TROY — Shai Wosner was just steps outside his home in New York City when he received word that the Albany Symphony had postponed its show for what was then an emerging novel coronavirus spreading across the globe. The acclaimed pianist was prepared to trek 150 miles north to join the orchestra on stage, and with a ring of his cell phone, it was done.
Now — 20 months later — he’s going to follow through with that plan. He’s to make his Albany Symphony debut, and for him he finds the show to be “almost symbolic.”
“Coming to play with the Symphony is especially meaningful to me right now,” Wosner said. “Not only because I am looking forward to working with David Alan Miller again and with the orchestra for the first time, but also because our previous plan together, back in March 2020, was my first concert that got cancelled as everything shut down.
“So, as we are all longing to regain normalcy, it feels almost symbolic that we get to pick up where we left off.”
The Albany Symphony returns to Troy Savings Bank Music Hall for the first time since January 2020 for concerts at 3 p.m. and 7:30 p.m. on Saturday, Nov. 13. The program features Franz Joseph Haydn’s Symphony No. 96, “The Miracle,” the East Coast Premiere of fan-favorite composer Viet Cuong’s Next Week’s Trees, and Wosner playing Johannes Brahms’ monumental Piano Concerto No. 1.
Wosner hasn’t been sitting on his hands. Last year he released “Schubert Piano Sonatas.” It was released on Onyx Classics just as the pandemic hit, too. Off which he has been described as “Schubertian of unfaltering authority and character” by Gramophone. Of course he’s performed the works of other classic composers. He’s said it’s best to appreciate a composer’s work through all incarnations — concertos, recitals and chamber music.But, of all of them, Franz Schubert is his favorite. He can’t explain why. “It’s easier to describe something you like,” he said. “It’s impossible to explain why you love something.”
Wosner spent his 2020, like everyone else, doing online talks with the Philadelphia Chamber Music Society and New York Philharmonic; the latter of whom he eloquently described how to perform while “in the zone.”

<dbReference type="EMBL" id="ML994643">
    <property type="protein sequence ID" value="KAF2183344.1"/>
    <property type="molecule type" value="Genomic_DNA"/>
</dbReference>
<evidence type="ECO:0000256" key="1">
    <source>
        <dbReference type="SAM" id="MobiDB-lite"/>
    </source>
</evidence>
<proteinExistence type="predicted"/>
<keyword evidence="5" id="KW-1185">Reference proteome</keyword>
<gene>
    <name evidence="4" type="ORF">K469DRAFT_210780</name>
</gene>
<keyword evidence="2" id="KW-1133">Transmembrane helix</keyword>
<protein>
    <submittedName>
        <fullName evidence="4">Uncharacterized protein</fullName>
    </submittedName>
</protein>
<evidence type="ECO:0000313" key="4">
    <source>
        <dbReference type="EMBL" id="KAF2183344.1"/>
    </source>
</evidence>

Everyone appreciates the phrase that succinctly describes that surreal feeling of total immersion in the act. He takes it another step, helping students understand how to achieve such a state. In a Frank Herbert kind of fashion, he lays down the act of listening in three acts. There’s the act of envisioning the sound of the key before it is played, the subsequent action of listening to the note as it resonates through the room, and the ability to recall the texture of that sound to play it later.
“I guess I noticed over time that it’s inevitable,” he said. You have to [listen ahead, listen in the moment and listen back] to have a scope of the piece. And when the piece is more than just a minute or two, then immediately you’re talking about somehow planning your way through it,” he said.
When Wosner takes the stage on Saturday night, he is to play Brahms’ Piano Concerto No. 1. It was the German composer’s first orchestral piece performed and widely approved by an audience. It may also be the Albany Symphony director’s favorite concerto.
“Brahms’ First Piano Concerto may just be my favorite concerto in the entire repertoire,” said Miller, “the work with which young Brahms burst upon the musical scene, revealing all his glorious gifts, his powerful sense of drama, aching lyricism, an absolute explosion of the most beautiful musical ideas imaginable.
“The chance to hear it in the gorgeous, acoustically perfect Troy Savings Bank Music Hall, alongside a sparkling Haydn symphony and a great new piece by Viet Cuong is my idea of musical heaven.”
Cuong’s “Next Week’s Trees,” inspired by a poem by Mary Oliver, was premiered earlier this year by the California Symphony, where Cuong is composer-in-residence. His previous collaborations with the Albany Symphony include the 2017 premiere of “Re(new)al,” a work for percussion quartet and the genre-bending Symphony ensemble Dogs of Desire.
The evening performance of this program, along with all Albany Symphony subscription concerts this season, is also being streamed live online to increase access for patrons who cannot attend in person, or live too far away to come to the concert hall. Tickets (including livestream access) start at $20 and are available at albanysymphony.com.
In accordance with local guidelines and in coordination with our partner venues, the Albany Symphony has adopted health and safety protocols for the wellbeing of all patrons, musicians, and staff. From now until the end of November 2021, patrons will be required to present proof of full COVID-19 vaccination and matching ID upon arrival, or, alternatively, proof of a negative COVID-19 PCR test result taken within 48 hours of the event. Patrons will be required to wear masks while indoors, regardless of vaccination status. These measures are being implemented for the safety of our patrons and may be extended or amended at any time if guidance or regulations change.
Visit albanysymphony.com/covid for details.
The Albany Symphony celebrates our living musical heritage through its adventurous programming, commissioning and recording of new work, and broad community engagement beyond the concert hall.
Recognized as one of the American’s most innovative and creative orchestras, the two-time Grammy Award-winning Albany Symphony is renowned for virtuosic performances featuring classic orchestral favorites, lesser-heard masterworks, and a diverse array of new music from leading and emerging voices of today. The Symphony has received more ASCAP Awards than any other orchestra in America, as well as several Grammy nominations, including the orchestra’s most recent win in 2021.